Welcome to the superb 64th edition!
The LITFL Review is your regular and reliable source for the highest highlights, sneakiest sneak peaks and loudest shout-outs from the webbed world of emergency medicine and critical care. Each week the LITFL team will cast the spotlight on the best and brightest from the blogosphere, the podcast video/audiosphere and the rest of the Web 2.0 social media jungle.
The Most Fair Dinkum Ripper Beaut of the Week
- Haney Mallemat not only receives Joe’s pick of the week – but he also get ours with his talk on Who needs a Central Line? This talk is packed full on all the pearls and pitfalls you need to know about resuscitating the hypotensive septic patient in the ED- and is a must listen to for all ED docs and nurses.
The LITFL Review Top 20 of the Week
- Bypass the OR: ECMO in the ED - awesome case presented here on the use of ECMO in a patient with out of hospital cardiac arrest – ground breaking stuff and its were the future of resuscitation is heading.
- New LBBB after Cardiac Arrest - What was the cause the hyperkalaemia or the adrenaline that caused the ST -elevation? Learning point: Post cardiac arrest, the ECG may have transient ST abnormalities.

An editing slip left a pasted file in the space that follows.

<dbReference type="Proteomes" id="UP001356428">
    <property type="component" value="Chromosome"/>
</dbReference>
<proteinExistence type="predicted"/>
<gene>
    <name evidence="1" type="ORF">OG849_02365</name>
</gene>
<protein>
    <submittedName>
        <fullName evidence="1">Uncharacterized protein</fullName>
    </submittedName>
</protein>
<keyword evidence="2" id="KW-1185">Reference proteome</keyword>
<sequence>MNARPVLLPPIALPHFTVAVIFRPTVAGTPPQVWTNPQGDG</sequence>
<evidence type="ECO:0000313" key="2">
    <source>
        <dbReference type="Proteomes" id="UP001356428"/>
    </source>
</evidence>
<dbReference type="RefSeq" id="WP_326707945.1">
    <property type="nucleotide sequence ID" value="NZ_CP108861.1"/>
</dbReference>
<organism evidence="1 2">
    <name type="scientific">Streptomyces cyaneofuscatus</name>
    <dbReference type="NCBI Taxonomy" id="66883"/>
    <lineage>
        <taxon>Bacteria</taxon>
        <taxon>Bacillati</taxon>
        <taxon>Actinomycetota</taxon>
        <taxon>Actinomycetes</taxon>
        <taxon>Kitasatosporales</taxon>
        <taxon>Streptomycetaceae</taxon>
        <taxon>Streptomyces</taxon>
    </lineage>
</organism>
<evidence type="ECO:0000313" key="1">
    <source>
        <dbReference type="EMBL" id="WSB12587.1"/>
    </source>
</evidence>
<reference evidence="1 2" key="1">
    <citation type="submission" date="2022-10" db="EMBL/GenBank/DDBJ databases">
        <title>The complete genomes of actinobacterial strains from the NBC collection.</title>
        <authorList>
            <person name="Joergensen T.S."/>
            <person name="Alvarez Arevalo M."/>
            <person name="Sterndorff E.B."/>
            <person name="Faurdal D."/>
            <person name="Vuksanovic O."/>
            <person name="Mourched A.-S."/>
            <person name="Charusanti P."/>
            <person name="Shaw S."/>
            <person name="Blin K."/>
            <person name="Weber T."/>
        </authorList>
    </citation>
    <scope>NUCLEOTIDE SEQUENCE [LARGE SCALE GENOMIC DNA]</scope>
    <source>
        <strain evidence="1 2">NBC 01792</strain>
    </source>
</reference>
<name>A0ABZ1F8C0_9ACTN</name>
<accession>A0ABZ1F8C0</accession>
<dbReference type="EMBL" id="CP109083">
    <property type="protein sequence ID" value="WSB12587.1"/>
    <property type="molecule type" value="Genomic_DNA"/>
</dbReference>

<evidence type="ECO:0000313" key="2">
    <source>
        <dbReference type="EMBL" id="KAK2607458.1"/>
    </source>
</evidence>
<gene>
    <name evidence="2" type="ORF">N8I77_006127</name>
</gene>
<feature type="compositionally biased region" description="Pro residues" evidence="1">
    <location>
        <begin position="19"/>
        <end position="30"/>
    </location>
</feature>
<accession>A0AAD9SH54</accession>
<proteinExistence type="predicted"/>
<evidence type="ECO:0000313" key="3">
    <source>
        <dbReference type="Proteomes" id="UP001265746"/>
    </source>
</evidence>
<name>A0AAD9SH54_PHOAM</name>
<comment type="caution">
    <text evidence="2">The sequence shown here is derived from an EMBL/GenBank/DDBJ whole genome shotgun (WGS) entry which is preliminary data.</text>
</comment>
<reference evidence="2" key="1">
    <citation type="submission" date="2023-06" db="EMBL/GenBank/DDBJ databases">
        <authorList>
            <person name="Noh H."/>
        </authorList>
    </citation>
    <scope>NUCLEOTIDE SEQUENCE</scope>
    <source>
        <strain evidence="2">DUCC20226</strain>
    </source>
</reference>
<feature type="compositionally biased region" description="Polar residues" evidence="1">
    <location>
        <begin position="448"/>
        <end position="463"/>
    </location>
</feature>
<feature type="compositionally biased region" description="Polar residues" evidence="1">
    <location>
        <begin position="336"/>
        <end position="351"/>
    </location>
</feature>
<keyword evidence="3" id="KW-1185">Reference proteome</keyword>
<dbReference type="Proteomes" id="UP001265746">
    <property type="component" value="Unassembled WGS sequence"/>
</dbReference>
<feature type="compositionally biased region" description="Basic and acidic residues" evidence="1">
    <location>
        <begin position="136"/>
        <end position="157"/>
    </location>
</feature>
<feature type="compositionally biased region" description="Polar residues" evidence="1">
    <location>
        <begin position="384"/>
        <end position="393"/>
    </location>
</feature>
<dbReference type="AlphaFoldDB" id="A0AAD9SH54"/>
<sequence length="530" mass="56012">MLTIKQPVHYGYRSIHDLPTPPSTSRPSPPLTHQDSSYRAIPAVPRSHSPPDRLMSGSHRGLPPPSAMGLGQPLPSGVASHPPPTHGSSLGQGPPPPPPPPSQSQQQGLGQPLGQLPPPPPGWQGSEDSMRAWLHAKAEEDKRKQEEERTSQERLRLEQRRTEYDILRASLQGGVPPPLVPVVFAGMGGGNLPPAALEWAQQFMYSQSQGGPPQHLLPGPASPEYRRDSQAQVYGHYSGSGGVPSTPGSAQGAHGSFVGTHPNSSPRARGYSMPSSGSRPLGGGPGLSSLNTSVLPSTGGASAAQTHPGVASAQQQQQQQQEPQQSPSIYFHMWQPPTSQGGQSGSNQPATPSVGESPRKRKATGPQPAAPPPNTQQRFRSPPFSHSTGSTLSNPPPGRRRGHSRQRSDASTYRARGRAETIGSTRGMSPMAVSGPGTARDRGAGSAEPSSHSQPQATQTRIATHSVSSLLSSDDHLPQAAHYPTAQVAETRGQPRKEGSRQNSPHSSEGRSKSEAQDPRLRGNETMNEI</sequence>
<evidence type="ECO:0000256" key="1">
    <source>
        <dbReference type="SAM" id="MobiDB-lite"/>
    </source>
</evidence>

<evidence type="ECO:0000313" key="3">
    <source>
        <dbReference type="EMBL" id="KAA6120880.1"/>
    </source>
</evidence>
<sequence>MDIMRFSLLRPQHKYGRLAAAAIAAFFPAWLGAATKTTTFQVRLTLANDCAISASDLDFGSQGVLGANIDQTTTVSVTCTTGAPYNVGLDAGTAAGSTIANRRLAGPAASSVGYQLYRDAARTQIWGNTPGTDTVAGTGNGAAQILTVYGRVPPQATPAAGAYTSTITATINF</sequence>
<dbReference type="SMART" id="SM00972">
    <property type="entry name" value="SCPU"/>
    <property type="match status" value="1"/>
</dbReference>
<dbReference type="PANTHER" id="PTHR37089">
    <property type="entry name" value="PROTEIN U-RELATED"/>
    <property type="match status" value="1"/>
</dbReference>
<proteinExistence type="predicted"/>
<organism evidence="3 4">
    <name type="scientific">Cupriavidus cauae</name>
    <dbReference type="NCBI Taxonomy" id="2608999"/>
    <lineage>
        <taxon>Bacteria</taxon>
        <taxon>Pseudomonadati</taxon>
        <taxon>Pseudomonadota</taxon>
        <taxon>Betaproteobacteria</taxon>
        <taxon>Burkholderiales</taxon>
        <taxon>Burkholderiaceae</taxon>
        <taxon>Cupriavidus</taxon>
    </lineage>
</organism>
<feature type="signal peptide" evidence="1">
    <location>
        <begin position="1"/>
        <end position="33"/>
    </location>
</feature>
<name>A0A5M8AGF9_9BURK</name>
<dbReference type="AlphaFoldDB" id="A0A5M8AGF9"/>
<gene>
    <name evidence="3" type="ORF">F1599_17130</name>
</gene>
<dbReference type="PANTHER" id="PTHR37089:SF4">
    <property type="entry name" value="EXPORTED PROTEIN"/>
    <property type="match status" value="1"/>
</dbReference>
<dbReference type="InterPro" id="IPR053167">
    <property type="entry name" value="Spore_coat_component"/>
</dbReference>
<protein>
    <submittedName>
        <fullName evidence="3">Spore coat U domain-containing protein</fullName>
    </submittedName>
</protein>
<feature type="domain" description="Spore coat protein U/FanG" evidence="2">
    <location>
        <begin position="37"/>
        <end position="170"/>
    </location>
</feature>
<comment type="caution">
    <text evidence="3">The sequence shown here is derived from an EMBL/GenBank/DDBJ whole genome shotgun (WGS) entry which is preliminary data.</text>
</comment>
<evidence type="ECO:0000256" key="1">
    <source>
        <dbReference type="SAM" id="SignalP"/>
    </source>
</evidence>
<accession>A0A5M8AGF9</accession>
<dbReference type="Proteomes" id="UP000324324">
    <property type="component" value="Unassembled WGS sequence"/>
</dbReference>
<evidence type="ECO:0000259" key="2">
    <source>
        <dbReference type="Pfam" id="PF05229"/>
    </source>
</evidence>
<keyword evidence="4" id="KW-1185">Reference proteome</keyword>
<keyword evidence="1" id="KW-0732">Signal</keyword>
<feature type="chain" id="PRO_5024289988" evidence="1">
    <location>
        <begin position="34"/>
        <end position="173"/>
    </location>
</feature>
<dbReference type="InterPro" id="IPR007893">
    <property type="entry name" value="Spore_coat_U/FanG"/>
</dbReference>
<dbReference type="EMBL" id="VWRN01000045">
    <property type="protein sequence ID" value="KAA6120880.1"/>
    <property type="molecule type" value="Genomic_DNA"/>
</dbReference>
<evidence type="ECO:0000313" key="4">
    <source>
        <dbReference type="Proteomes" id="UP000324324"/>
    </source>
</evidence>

- Reducing ED Overcrowding Reduces Mortality - Highlights some of the work being done to improve access block and improve the flow and journey of patients through the ED, with a bonus positive effect on mortality and morbidity!
- Trick of the Trade: Stabilizing mandibular relocations - bandages don’t work, so why not just put them in a semi-rigid collar- makes sense.
- Michael shares with use the McGiver approach to making a rapid infusion system in - How To Jerry Rig A Rapid Infusion System.
- Skull fractures in severe TBI - Often seams insignificant when compared to the brain injury, but this study showed having a skull fracture increased mortality by 30% in severe TBI – a fact worth knowing!
- Transdermal fentanyl overdose: don’t let the pharmacokinetics fool you - Take home point: Patients who experience respiratory depression from fentanyl patches should be observed in a monitored setting for at least 24 hours after patch removal.
- Andy gives us a look at Steroids for Kawasaki disease. Remember: think Kawasaki in pre-school child with prolonged fever, funny rash, funnytongue, lymph nodes and conjunctivitis. It’s important cause it causes coronary artery aneurysms
- End-Tidal CO2 as a Predictor of Cardiac Arrest Survival - The conclusion from this study: “EtCO2 values should be included as important variables in protocols to terminate or continue resuscitation in the prehospital setting“.
- Time to help a brothda out with a case Is this Brugada syndrome?
- Another great airway videocast from EMcrit on Airway Tips and Tricks with Jim DuCanto, MD - an anaesthetic guru- with a world of knowledge and experience on the difficult airway.
- Although Roc -Rocks it sucks when you don’t provide effective post intubation care with adequate sedation and analgesia. Scott has a good rant about this in Pain and Terror as Effective Pressors.